Emerging sectors can give lift to portfolios
Dramatic changes in Asian consumer and services markets have been a long-term forecast.
All sorts of analysts from mega-trend wizards to investment bank macro-gurus have written about this imminent tidal wave of change.
Real tangible evidence of the growing importance of intra-Asian business and the growth of regional consumerism along with the emergence of services as key economic drivers have come in the shape of small-cap research at Crosby Securities.
This monitor is split in two parts. The first will look at Crosby's findings and what they say about Asia's economic landscape. The second will consider what investors should do. Using small and mid-cap data from around the region, Crosby says it has identified five key macro trends.
Increasing Asian consumerism is a clear trend as disposable income of consumers rise along with real income and savings. This is powering profits at companies that have successfully tapped Asia's young, image-and lifestyle-conscious shoppers.
Asians are moving over to credit in a big way. Asian society is more credit oriented. This is powering a revolution in retail banking and financial services.
The Asia business village has been created with companies trading with each other across the region for products and services.
There is an explosion in demand for soft infrastructure covering services in telecommunications, banking, administration, technology and management support. The significance of soft infrastructure to Asian economies is set to be every bit as important as hard infrastructure - roads, rail, power and ports.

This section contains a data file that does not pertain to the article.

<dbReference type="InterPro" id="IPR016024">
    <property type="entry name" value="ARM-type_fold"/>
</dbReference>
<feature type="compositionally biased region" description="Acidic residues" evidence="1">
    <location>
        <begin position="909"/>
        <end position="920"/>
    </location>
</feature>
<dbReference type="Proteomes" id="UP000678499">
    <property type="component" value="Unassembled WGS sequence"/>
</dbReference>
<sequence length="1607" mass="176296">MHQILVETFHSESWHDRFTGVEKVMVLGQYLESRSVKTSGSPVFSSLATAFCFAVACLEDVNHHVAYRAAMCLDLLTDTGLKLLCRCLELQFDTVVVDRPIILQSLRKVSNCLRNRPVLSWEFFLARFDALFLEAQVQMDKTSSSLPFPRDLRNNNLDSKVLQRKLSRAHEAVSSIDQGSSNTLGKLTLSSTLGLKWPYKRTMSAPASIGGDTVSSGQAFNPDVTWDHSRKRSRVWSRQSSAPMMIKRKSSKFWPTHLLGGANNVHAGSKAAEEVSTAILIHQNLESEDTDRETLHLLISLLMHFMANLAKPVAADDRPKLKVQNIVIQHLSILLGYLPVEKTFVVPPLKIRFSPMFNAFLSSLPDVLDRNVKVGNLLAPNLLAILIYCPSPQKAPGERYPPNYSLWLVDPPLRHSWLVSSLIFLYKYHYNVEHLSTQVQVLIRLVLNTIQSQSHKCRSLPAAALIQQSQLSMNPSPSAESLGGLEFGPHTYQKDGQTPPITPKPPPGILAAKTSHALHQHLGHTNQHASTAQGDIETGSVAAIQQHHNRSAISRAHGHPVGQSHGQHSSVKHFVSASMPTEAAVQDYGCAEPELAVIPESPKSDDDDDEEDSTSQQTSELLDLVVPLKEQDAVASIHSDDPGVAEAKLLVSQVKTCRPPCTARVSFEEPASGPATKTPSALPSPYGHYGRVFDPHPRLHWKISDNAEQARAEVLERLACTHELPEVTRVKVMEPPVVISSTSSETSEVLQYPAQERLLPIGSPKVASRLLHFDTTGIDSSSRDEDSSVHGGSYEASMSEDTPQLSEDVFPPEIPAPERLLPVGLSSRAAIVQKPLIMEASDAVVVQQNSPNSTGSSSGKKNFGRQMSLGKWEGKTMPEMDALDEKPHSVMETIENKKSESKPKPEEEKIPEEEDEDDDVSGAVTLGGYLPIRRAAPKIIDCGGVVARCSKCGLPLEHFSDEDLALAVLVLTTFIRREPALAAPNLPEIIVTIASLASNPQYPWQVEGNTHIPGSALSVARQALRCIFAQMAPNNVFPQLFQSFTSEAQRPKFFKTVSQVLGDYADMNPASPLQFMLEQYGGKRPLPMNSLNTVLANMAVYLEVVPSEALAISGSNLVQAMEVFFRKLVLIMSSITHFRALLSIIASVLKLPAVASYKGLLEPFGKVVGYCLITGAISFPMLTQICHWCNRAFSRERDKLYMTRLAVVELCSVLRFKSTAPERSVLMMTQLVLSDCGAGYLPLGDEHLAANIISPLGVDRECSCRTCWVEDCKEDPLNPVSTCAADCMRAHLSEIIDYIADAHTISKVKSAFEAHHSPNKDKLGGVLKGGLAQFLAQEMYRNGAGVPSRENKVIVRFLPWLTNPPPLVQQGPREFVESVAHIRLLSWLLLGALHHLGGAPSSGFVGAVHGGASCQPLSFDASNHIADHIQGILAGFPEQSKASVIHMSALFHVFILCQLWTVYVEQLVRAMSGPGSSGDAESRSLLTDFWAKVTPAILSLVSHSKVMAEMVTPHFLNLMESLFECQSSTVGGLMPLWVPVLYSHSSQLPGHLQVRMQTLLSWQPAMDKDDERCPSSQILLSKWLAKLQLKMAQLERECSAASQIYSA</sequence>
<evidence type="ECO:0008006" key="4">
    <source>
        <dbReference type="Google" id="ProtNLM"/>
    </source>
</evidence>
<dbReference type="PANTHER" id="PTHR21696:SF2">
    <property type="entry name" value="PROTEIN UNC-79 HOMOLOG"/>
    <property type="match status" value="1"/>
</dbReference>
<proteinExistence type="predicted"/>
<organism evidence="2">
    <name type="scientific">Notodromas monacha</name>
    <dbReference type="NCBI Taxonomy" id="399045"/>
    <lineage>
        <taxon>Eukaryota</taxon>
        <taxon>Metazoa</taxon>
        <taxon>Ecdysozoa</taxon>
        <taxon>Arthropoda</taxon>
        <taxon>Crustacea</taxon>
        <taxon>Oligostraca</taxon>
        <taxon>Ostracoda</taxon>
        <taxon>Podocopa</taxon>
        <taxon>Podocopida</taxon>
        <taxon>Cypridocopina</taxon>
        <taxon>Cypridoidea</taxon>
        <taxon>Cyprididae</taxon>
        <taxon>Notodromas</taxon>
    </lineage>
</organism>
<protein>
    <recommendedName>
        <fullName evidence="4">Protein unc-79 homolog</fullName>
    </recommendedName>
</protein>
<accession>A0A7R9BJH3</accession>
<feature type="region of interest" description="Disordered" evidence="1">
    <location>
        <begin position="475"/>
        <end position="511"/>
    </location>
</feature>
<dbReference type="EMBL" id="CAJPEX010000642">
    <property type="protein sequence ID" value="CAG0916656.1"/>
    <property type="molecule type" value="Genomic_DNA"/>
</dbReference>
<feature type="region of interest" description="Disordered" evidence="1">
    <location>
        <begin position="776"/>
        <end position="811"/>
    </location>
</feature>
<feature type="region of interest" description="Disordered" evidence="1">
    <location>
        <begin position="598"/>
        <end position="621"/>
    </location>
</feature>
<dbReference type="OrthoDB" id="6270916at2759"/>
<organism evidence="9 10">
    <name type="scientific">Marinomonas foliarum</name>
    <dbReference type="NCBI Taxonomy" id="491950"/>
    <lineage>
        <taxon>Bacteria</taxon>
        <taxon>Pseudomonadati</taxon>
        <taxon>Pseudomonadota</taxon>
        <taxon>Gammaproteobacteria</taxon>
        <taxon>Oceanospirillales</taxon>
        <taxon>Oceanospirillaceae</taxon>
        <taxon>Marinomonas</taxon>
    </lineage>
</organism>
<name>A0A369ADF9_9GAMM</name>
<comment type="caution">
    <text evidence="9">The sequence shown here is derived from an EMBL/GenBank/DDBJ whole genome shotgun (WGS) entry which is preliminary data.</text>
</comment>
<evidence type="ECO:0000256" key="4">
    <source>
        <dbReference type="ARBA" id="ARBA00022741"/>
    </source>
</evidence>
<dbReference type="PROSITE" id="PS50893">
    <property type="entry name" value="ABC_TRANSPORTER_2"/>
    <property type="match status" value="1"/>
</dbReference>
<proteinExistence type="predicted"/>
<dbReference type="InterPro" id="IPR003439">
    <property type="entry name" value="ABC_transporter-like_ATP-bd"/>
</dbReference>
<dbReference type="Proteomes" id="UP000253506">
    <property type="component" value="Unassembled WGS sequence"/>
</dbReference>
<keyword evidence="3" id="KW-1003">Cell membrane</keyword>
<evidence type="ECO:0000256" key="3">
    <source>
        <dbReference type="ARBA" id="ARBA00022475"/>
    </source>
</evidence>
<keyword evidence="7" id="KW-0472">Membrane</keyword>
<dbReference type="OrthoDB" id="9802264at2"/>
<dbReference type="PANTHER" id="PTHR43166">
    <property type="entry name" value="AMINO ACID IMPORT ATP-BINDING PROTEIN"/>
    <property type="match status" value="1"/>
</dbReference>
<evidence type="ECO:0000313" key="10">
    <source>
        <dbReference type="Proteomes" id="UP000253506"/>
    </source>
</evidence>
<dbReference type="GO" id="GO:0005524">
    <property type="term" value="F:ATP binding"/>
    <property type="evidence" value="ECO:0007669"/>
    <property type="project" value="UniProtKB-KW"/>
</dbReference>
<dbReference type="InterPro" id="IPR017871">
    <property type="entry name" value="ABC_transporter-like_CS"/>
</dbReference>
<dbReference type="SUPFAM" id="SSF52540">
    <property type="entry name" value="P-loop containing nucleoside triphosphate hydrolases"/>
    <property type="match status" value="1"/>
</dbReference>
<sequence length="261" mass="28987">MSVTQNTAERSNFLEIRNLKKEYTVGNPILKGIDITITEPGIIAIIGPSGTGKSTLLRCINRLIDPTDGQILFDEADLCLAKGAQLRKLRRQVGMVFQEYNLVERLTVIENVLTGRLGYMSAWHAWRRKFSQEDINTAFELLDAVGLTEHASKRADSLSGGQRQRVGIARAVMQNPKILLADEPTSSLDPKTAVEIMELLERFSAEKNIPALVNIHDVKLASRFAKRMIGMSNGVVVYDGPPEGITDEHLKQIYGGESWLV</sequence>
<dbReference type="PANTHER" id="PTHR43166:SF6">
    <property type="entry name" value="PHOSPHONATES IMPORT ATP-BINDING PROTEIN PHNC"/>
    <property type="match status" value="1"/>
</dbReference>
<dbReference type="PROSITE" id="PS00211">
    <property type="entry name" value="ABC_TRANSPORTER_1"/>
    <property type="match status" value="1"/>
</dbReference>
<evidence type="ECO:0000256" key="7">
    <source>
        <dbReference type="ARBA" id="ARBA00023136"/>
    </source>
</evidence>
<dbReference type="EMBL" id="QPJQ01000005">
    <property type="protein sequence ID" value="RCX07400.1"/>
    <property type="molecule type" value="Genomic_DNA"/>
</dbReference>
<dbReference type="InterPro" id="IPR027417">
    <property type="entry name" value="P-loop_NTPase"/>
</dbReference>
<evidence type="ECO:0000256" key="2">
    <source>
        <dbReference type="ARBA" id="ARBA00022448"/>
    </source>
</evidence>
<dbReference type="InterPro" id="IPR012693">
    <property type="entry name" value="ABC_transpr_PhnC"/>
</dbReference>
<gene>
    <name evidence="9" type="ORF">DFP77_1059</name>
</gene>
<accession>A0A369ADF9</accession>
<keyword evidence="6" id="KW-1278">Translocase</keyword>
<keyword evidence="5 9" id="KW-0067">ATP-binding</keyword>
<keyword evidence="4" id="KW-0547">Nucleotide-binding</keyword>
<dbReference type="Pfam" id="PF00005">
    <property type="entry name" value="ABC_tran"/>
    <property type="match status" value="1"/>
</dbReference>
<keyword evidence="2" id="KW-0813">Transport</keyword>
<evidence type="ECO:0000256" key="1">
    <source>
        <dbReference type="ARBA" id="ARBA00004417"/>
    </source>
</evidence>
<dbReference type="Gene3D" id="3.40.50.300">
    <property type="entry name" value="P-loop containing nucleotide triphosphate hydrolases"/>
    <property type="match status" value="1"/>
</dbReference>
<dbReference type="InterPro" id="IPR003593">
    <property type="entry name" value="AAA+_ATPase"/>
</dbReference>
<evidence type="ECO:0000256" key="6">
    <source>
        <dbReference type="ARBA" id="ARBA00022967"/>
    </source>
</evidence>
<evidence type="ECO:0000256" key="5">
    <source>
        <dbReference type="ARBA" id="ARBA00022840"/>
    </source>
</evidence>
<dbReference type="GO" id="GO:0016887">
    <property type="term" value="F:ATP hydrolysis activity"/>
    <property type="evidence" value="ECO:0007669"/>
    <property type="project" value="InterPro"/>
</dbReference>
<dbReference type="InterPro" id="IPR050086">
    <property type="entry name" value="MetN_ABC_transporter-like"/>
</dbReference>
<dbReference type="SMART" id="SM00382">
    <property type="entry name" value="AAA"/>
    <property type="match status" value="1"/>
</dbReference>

There is a marked segregation of manufacturing duties between countries. There is a two-tier manufacturing structure in Asia.
High-technology is handled by South Korea, Taiwan and Singapore.
While low tech is the province of Hong Kong, Indonesia, the Philippines, India, Thailand and Vietnam.
The identification of these trends is not necessarily new.
But what is good about the Crosby research is that they can show you concrete evidence of companies in these sectors that are riding on the back of these changes.
For the investor there are some even more interesting findings.
After stripping out the non-performing low-tech industrial manufacturing sector, Crosby found a universe of service and consumer sector stocks that are less volatile than their blue-chip big daddies but that offer bigger returns.
Their correlation with the blue chips is, in relative terms, low.
Fund managers need to look at these emerging sectors from two points of view.
In the first place they are part of the future in Asia.
In the second place, they can complement a universe of core blue-chip holdings by offsetting some of the volatility of the bigger stocks while they enhance the overall return of the portfolio.